The surname Lofeless is derived from the Old English word "laweles," which means "lawless" and is ultimately derived from the Old English word "laghles," which means "outlaw." As a surname, Lofeless came from a nickname
for a person who was an outlaw, or was uncontrolled or unrestrained. The Gaelic form of the surname Lofeless is Laighléis.
Early Origins of the Lofeless family
The surname Lofeless was first found in Glamorganshire
(Welsh: Sir Forgannwg), a region of South Wales
, anciently part of the Welsh
kingdom of Glywysing, where they held a family seat
from very ancient times, some say well before the Norman Conquest
and the arrival of Duke William at Hastings in 1066 A.D.
Early History of the Lofeless family
This web page shows only a small excerpt of our Lofeless research.Another 231 words (16 lines of text) covering the years 1599, 1564, 1634, 1610, 1626, 1616, 1670, 1618, 1657, 1641, 1693, 1735, 1799, 1789, 1621 and 1675 are included under the topic Early Lofeless History in all our PDF Extended History products and printed products wherever possible.
Lofeless Spelling Variations
Church officials and medieval scribes often simply spelled names as they sounded. As a result, a single person's name may have been recorded a dozen different ways during his lifetime. Spelling variations
for the name Lofeless include: Lawless, Lovelace, Lovelass, Loveless and others.
Early Notables of the Lofeless family (pre 1700)
Notable amongst the family up to this time was Richard Lovelace, 1st Baron
Lovelace (1564-1634), of Hurley in the County of Berkshire, English MP and peer, High Sheriff
of Berkshire (1610) and High Sheriff
(1626); John Lovelace, 2nd Baron
Lovelace (1616-1670), British peer; Richard Lovelace (1618-1657), an English poet... Another 52 words (4 lines of text) are included under the topic Early Lofeless Notables in all our PDF Extended History products and printed products wherever possible.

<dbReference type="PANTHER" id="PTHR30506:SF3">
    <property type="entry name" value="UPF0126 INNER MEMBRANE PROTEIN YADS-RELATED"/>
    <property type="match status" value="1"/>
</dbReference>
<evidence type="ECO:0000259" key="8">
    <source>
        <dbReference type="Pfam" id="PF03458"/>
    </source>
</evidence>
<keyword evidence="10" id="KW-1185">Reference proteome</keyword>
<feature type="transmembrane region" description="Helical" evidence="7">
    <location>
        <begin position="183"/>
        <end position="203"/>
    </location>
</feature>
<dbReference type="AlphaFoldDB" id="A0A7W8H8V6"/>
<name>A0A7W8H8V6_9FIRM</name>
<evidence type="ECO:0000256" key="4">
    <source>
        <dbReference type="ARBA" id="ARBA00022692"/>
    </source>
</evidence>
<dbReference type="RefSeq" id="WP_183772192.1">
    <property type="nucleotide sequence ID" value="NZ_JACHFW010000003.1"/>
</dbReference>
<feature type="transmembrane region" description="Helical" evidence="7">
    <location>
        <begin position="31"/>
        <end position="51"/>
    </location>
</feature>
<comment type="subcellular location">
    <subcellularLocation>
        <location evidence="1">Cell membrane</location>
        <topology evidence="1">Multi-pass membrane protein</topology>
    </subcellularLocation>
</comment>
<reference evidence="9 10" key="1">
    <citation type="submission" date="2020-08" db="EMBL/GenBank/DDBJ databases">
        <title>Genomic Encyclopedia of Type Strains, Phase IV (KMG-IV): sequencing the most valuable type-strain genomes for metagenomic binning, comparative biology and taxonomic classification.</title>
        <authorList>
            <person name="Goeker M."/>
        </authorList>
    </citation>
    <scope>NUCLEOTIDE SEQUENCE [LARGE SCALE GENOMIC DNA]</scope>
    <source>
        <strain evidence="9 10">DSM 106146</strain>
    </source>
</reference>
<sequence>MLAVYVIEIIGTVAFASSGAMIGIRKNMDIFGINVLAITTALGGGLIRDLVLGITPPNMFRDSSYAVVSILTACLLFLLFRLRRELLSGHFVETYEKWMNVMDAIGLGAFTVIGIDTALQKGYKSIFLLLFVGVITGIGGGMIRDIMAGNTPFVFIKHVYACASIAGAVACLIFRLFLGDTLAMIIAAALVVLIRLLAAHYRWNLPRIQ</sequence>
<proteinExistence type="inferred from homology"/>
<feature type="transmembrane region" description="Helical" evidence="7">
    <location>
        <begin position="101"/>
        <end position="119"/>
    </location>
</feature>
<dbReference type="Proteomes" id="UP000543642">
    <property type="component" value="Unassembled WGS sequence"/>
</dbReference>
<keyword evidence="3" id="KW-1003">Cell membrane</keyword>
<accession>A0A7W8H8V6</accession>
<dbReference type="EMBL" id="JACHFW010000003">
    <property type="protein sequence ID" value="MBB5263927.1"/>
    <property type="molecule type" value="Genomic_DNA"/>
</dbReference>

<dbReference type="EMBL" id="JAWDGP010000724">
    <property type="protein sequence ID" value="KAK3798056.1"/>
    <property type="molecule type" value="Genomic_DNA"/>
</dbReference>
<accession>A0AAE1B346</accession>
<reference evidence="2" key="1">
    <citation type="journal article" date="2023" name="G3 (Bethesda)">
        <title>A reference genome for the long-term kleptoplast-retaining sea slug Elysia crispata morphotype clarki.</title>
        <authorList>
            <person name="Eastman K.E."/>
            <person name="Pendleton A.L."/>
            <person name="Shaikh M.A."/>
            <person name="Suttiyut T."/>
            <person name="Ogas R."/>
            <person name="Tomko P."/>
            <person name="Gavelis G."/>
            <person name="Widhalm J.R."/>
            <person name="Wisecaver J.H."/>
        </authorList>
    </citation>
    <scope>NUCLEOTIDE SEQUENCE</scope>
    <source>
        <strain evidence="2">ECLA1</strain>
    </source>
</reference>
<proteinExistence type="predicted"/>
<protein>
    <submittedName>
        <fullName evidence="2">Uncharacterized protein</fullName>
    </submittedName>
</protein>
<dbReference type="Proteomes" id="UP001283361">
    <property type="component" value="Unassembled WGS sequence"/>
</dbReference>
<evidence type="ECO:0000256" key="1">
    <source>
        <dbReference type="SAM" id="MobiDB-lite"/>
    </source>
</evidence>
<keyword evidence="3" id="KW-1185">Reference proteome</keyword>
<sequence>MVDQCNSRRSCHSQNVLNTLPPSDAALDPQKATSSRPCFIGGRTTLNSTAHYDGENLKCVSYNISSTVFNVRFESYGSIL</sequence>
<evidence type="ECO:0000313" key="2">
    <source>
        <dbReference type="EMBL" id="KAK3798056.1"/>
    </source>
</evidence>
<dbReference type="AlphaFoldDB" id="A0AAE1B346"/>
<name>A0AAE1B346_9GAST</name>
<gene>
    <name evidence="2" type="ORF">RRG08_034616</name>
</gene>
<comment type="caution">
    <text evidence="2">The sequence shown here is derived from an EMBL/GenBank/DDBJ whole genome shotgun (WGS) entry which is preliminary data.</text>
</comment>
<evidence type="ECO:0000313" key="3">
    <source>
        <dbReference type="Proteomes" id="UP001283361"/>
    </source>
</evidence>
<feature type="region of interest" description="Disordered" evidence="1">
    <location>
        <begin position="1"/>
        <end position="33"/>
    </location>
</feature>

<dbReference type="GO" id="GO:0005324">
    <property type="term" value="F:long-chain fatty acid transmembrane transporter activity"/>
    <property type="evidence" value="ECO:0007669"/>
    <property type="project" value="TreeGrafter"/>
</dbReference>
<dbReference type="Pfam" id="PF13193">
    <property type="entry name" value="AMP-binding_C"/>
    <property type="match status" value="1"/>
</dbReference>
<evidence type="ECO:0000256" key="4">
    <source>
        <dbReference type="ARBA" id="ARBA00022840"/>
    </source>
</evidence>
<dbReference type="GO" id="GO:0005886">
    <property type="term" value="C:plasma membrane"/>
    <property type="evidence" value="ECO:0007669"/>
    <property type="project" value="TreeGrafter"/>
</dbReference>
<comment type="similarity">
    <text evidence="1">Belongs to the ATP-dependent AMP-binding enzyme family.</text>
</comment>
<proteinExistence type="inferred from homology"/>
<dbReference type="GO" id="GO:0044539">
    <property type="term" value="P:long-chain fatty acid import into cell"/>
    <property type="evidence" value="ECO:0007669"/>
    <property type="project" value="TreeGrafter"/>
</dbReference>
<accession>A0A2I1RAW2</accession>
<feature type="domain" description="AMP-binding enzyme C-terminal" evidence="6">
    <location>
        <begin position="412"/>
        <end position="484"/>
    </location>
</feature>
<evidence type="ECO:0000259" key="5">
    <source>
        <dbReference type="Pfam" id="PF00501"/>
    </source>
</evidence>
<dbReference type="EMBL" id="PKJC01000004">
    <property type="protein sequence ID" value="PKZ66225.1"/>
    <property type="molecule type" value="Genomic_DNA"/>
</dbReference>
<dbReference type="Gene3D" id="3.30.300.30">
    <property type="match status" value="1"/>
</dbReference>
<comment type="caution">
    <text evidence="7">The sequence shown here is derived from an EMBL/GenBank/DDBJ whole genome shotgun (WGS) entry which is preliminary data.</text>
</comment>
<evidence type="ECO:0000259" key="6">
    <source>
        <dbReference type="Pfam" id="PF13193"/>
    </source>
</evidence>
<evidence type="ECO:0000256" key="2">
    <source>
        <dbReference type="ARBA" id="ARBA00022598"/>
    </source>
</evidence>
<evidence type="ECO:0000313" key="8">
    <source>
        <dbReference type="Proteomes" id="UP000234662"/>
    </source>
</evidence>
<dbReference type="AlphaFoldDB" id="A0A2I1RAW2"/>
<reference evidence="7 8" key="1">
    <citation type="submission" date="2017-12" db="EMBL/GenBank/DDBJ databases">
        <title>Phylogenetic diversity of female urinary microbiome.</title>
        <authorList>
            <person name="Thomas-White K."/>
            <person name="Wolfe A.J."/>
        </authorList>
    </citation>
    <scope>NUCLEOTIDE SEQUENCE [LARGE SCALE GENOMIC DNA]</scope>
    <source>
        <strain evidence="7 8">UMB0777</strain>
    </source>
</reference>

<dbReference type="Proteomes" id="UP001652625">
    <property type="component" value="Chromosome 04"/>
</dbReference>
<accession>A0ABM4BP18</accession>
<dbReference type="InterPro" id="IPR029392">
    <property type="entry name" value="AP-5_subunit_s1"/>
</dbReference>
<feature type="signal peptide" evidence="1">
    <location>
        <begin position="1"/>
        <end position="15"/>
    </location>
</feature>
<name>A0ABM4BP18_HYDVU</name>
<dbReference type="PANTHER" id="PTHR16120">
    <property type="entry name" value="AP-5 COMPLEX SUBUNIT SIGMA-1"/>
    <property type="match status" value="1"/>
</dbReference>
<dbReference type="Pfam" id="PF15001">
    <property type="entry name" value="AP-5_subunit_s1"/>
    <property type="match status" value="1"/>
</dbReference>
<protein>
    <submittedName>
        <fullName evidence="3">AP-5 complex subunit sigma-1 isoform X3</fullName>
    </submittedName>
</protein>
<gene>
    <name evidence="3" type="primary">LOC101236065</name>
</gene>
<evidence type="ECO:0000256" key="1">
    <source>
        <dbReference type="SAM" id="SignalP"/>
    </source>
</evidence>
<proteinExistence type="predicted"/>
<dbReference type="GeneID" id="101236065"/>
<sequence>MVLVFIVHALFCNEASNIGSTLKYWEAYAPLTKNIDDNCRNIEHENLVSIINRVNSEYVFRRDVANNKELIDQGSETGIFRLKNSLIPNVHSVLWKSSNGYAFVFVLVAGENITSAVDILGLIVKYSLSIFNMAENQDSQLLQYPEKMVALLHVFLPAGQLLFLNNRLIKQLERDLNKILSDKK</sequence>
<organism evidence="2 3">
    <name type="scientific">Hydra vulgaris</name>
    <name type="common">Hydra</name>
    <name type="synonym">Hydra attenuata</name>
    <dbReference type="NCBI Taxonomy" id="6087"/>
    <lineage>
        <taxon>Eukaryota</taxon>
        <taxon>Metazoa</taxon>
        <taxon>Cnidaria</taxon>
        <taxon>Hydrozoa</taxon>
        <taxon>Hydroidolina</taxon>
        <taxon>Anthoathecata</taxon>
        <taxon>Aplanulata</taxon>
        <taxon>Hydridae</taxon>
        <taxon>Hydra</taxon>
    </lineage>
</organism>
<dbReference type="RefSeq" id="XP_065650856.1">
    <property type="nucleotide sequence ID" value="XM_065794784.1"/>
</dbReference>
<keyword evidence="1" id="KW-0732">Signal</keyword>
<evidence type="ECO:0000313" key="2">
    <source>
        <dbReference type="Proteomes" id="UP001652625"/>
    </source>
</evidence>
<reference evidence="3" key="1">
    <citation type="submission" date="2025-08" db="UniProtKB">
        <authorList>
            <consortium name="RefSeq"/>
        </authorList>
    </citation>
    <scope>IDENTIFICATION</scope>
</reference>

Migration of the Lofeless family to the New World and Oceana
went through one of the most devastating periods in its history with the arrival of the Great Potato Famine
of the 1840s. Many also lost their lives from typhus, fever and dysentery. And poverty was the general rule as tenant
farmers were often evicted because they could not pay the high rents. Emigration to North America gave hundreds of families a chance at a life where work, freedom, and land ownership were all possible. For those who made the long journey, it meant hope and survival. The Irish emigration to British North America and the United States opened up the gates of industry, commerce, education and the arts. Early immigration and passenger lists have shown many Irish people bearing the name Lofeless: James Lawless who settled in Virginia in 1739; Daniel, James, John, Joseph, Michael, Miles, Patrick and Walter Lawless, all arrived in Philadelphia, Pennsylvania between 1840 and 1860.
The Lofeless Motto
The motto was originally a war cry or slogan. Mottoes first began to be shown with arms in the 14th and 15th centuries, but were not in general use until the 17th century. Thus the oldest coats of arms generally do not include a motto. Mottoes seldom form part of the grant of arms: Under most heraldic authorities, a motto is an optional component of the coat of arms, and can be added to or changed at will; many families have chosen not to display a motto.
Motto: Virtute et numine
Motto Translation: By virtue and prudence.